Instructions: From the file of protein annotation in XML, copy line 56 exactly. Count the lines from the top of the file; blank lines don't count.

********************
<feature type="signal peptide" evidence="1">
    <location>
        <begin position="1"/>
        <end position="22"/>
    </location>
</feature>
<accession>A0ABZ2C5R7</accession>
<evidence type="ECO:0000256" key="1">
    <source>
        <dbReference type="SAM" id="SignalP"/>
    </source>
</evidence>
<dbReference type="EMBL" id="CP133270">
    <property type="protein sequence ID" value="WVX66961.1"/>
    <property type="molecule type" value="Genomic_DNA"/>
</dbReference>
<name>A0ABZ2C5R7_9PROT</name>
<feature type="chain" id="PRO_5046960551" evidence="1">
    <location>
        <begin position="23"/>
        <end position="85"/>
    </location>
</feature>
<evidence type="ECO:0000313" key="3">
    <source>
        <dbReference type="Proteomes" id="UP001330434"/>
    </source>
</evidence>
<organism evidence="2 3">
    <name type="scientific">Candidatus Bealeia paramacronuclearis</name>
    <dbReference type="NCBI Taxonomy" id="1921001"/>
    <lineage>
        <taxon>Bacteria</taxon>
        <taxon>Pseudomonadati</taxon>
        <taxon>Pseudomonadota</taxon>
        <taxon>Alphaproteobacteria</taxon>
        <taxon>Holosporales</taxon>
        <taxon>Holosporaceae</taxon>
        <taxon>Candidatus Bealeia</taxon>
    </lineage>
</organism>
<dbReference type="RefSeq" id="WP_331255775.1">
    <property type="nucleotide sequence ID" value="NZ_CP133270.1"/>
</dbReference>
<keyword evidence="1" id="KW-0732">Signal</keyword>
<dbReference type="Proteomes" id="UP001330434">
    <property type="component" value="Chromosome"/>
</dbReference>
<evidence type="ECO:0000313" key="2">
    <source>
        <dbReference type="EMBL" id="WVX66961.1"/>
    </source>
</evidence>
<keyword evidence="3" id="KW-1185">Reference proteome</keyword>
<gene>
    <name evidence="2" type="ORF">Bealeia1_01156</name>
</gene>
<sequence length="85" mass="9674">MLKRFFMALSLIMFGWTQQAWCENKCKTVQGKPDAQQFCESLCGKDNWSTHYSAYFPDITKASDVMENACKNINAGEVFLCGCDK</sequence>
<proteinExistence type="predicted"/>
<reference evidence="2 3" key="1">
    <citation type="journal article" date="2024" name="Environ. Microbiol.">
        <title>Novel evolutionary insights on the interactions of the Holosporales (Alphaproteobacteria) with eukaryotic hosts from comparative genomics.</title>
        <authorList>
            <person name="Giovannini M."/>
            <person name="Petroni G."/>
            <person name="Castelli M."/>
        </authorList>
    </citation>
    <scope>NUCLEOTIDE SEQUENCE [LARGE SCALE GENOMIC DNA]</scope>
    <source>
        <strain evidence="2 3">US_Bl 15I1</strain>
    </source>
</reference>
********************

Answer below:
    <name evidence="2" type="ORF">Bealeia1_01156</name>